Posted by: coastlinesproject | September 28, 2015

New England; Tropical depression 11 will deliver heavy rains.

Well, at least we finally have something to work with. Tropical Depression (TD 11) is located well SE of HAT this morning (Monday) with sustained winds estimated at 30 kts gusting to 40 kts. Not the most impressive TD of all time (see satellite image below). It is moving slowly to the NW and is likely to become a Tropical Storm tomorrow. The forecast track has it reaching the latitude of HAT (though well E) late on Thursday. Forecast intensity is expected to peak in the TS range then decrease to TD strength (20-34 kts) as we approach the weekend – the longer range models show the storm piling into a stalled frontal boundary in a location with strong wind shear.

The forecast steering currents will become S to N late in the week (see below) so that this storm should move more or less directly toward New England. Although winds will not be a big issue, very, very heavy rain will pose a serious flooding risk.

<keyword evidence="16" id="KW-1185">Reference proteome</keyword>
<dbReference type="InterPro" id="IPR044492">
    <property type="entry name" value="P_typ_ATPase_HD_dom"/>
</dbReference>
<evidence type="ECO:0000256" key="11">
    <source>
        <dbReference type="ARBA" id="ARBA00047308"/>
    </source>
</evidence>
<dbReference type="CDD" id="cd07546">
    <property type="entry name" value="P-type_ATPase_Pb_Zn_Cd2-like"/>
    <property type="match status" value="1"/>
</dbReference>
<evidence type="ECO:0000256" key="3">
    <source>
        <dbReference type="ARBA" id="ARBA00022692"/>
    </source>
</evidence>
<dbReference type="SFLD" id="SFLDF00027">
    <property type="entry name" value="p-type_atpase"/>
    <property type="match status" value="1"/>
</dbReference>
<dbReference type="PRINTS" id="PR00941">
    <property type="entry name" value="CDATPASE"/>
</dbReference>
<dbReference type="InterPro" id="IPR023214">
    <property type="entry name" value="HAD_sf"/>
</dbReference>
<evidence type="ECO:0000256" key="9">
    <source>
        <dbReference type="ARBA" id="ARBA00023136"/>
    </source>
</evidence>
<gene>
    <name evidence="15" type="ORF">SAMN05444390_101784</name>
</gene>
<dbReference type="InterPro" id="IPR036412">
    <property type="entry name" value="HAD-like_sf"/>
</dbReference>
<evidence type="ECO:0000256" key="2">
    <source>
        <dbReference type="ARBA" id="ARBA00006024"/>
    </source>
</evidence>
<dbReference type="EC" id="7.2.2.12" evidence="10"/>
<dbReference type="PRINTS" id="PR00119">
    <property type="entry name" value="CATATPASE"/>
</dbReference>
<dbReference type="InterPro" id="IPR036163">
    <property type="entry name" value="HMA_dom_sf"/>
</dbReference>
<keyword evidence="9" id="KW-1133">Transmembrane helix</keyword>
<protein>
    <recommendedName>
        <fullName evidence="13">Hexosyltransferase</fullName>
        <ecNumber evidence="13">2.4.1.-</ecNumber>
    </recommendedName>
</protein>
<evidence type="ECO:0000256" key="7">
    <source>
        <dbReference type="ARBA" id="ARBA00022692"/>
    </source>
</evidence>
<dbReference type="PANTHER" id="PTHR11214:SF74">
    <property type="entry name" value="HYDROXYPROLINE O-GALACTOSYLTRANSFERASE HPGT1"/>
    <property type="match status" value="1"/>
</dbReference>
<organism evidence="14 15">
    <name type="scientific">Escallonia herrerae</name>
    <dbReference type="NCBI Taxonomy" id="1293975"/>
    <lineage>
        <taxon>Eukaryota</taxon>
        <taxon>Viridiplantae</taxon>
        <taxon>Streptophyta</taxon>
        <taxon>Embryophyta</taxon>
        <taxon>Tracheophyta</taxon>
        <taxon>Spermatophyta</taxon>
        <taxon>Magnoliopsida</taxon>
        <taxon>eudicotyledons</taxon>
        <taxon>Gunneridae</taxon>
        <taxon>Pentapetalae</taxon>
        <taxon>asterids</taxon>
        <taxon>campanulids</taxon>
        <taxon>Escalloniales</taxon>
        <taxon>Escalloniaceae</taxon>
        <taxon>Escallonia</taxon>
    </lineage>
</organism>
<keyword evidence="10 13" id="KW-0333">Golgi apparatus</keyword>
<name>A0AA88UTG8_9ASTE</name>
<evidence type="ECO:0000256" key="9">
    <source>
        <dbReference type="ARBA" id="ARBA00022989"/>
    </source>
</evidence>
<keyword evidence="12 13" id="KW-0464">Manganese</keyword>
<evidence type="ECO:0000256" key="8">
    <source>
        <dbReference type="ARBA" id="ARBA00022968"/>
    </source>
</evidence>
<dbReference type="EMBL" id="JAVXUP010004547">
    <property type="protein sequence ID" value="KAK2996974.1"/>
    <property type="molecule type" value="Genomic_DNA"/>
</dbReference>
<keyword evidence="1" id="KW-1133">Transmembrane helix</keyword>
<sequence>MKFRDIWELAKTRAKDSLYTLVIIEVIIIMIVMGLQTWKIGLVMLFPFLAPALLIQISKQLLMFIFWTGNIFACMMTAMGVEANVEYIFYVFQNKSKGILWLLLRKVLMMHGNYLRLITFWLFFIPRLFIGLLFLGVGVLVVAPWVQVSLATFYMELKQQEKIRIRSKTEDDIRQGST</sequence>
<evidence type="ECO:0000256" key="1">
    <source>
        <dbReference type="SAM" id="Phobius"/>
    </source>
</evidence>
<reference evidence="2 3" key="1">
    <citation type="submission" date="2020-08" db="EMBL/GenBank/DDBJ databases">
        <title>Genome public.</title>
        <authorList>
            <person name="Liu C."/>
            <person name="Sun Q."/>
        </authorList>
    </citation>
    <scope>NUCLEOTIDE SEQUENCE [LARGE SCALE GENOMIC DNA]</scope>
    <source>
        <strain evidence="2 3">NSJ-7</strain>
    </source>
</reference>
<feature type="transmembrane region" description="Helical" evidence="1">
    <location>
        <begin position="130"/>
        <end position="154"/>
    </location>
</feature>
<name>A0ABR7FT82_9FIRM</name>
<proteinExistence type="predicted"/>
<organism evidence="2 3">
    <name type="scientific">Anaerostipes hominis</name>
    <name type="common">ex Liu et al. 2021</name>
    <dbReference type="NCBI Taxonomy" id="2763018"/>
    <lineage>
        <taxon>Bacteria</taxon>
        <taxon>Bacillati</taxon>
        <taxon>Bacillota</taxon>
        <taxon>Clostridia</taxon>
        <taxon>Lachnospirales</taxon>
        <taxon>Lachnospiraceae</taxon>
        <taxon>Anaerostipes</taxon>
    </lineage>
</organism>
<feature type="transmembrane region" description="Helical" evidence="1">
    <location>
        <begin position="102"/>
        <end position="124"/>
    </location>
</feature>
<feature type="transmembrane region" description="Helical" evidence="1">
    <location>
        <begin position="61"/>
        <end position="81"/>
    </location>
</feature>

What’s going on is a bit of a one-two punch affecting New England. Prior to the arrival of the heavy tropical rain and strong S winds – likely Friday/Saturday – there will be heavy rain along a slow moving front on Wednesday followed by a blistering NE wind Thursday and into Friday. The frontal boundary rain may saturate the soil and NE winds will drive high water into east facing estuaries. This sets the stage for significant fresh water flooding as well as high water in the estuaries on the tropical deluge arrives.

Still many days off. I will update late this afternoon. Bill Ryan.


Read more in; Islands in the Storm, Storm Surge; A Coastal Village Battles the Atlantic, Beach Wars; 10,000 Years on a Barrier Beach. Available in local bookstores, and Amazon, Also See Strawberry Hill, UPNE, and Schiffer book tabs at the top of this page.




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